This gastronomic excursion meant we were late to catch the shuttle bus to the venue. I was wondering whether to skip day 1 altogether because very few of the bands lined up played the sort of music I like listening to. But since we had already paid for the tickets, we made a rush to the central bus stand where the shuttle buses operated from. An NH7 shuttle bus rolled past as we hurried into the bus stand desperately hoping we hadn’t missed the last bus out.
My room at the ashram wasn’t big. It had a stone platform with a thin mattress that one had to employ as a bed and there were two tiny wooden brackets on the wall acting as makeshift shelves to keep some of your belongings. The message being sent to potential guests was that if you wanted to stay here you better not bring a lot of luggage or have any back issues. For our daily ablutions and nature calls, there were 2 squat toilets and one little enclosure for bathing at the end of a long corridor that had to be shared with 30 rooms. The bathroom ceiling was so low that if you were any taller than 5 foot 5 (most of the guests at the ashram were), you had to wash yourself while sitting on the floor.
The ashram was always full, so there was a long shit-queue early in the morning which made it one of the socializing hubs for the denizens of the ashram. The shit-queue also meant getting to Swami D’s 7 a.m. lectures became a bit tricky. Swami D wasn’t one to take too kindly to people coming late to his pearls of wisdom. So if you woke up any later than 6 a.m. you were probably screwed and would have to fear one of Swami D’s eviction drives. Every single day, I would curse myself for staying there and resolve to look for some other place to stay. But then I would go to the shit-queue and look at the pained faces of Jasbir, Dave, Ranga, Joseph, Pierre, Carol, Jessica, Steve, Linda, Kei, Matt etc., all waiting their turn, all friends I had made in a week at the ashram and all united in their agonies, and I would say, maybe tomorrow.
One of the handful of people who didn’t have to attend Swami D’s lectures was my neighbour, a 78-year old man from Bhadohi named Shambhu because Swami D believed he already possessed all the knowledge and wisdom that he could impart. He was the only ashram guest who had the honour of having chai with Swami D. Shambhuji didn’t have a lot of teeth left and had been staying in his dingy little room for over 4 months. On my first day at the ashram, I slumbered out of bed at 6 a.m. to brush my teeth when I saw Shambhuji standing outside his room looking fresh and dapper ogling at the 6 and a half foot German girl Brenda staying in our row of rooms filling up hot water from the tap in the corner. Jasbir must have seen a scandalized expression on my face because he came up to me and said, “Woh kya hai ki Uncleji ab bhi zindagi mein choti choti chizon ka aanand lene mein vishwaas rakhte hai.” (The old man still believes in taking pleasure in the little things in life.)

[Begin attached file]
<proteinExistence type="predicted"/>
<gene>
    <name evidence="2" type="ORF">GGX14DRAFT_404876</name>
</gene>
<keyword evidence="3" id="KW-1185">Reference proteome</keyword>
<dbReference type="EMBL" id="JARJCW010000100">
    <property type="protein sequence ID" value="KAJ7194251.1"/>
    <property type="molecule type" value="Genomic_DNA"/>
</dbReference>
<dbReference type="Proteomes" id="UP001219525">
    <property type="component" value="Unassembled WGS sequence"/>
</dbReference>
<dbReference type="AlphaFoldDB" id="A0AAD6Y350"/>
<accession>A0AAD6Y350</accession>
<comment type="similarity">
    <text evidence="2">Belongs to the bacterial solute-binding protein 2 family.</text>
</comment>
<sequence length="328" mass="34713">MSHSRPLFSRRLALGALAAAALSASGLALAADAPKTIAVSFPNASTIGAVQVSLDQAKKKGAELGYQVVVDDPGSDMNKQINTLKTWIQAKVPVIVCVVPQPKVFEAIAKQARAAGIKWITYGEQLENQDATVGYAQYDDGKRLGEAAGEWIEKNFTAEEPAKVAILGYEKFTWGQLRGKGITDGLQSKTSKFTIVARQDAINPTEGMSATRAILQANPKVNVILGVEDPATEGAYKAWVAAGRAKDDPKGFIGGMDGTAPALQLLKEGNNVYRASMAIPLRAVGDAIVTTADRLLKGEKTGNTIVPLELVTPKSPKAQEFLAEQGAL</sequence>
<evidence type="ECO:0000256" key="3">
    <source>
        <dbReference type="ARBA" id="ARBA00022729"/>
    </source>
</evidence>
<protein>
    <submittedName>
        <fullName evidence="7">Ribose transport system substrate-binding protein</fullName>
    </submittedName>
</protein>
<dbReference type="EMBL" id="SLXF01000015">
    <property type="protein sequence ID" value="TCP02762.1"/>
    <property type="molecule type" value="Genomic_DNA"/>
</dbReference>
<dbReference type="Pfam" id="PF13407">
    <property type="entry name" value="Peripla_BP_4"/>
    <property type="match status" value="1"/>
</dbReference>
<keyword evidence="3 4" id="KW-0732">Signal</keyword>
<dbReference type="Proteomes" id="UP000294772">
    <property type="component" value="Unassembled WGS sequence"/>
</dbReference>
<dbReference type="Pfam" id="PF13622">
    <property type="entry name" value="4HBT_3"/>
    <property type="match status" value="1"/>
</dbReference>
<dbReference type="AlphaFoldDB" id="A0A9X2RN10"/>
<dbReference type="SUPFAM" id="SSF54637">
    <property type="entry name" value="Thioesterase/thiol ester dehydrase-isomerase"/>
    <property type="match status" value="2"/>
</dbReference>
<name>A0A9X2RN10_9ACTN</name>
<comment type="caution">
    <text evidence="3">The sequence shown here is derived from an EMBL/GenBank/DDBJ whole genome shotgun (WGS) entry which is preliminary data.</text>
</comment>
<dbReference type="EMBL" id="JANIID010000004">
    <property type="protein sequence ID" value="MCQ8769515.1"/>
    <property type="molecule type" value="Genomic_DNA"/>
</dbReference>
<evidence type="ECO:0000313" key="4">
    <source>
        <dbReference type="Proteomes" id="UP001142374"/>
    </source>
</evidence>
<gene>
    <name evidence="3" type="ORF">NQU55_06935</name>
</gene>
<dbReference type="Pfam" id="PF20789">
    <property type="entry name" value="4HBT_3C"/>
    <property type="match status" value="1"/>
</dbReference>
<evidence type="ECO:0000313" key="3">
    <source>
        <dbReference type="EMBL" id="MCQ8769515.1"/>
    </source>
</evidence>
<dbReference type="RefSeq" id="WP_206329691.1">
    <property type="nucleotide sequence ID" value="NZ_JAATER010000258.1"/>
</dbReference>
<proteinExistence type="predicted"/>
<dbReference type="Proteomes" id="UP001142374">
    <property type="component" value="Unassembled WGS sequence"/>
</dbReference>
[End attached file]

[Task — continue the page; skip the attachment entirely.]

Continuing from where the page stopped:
Shambhu heard the snide remark thrown in his direction, opened his mouth wide, shook his head and said, “Itni lambi! Itni badi! Hey bhagwan.” (So tall, so big, oh my God)
Shambhuji had spent his entire adulthood working for the Indian Railways as a signalman. Every conversation with him involved at least one story of how he miraculously escaped a derailment and a certain death all thanks to Lord Kishan Kanhaiya. His eyes would well up with tears and he would join his hands to look up to the framed poster of Lord Krishna decorating his shelf at the end of every climax. He had 7 children (4 boys, 3 girls), 18 grandchildren (all married) and 2 great grandchildren and was predictably conservative. He would boast often about how he married off his girls by the age of 16 to give them more time to grow boys because – “…pehle do toh hamesha mahila hi nikal thi hai jaise hamare saath hua. Agar putr nahin hua toh vansh aage kaise badega?” (…the first two always tend to be girls like it was with me. If you don’t have a son, who will extend our family line?)
Nevertheless, the platform outside Shambhuji’s den became the place “the ashram group” hung out every night. The core group, who had been staying in the ashram for at least a week comprised of Jasbir, myself, Shambhuji of course, Jessica – a 19 year old girl from California in Rishikesh to learn Patanjali yoga, Kei – a Japanese guy whose ineptitude in English was matched only by Shambhuji and who was learning tabla at a local hackshop, Joseph – a jilted lover from Goa who was in Rishikesh looking for “new experiences”, Carol – a 40 year old woman from France who was planning a move to India and Matt – a guy from New Zealand who was backpacking round the world and was taking a cheap break in Rishikesh to recover from travel fatigue. Apart from us, there was a constant ebb and flow of backpackers and everyone inevitably landed around where we were because that was “the” place to be.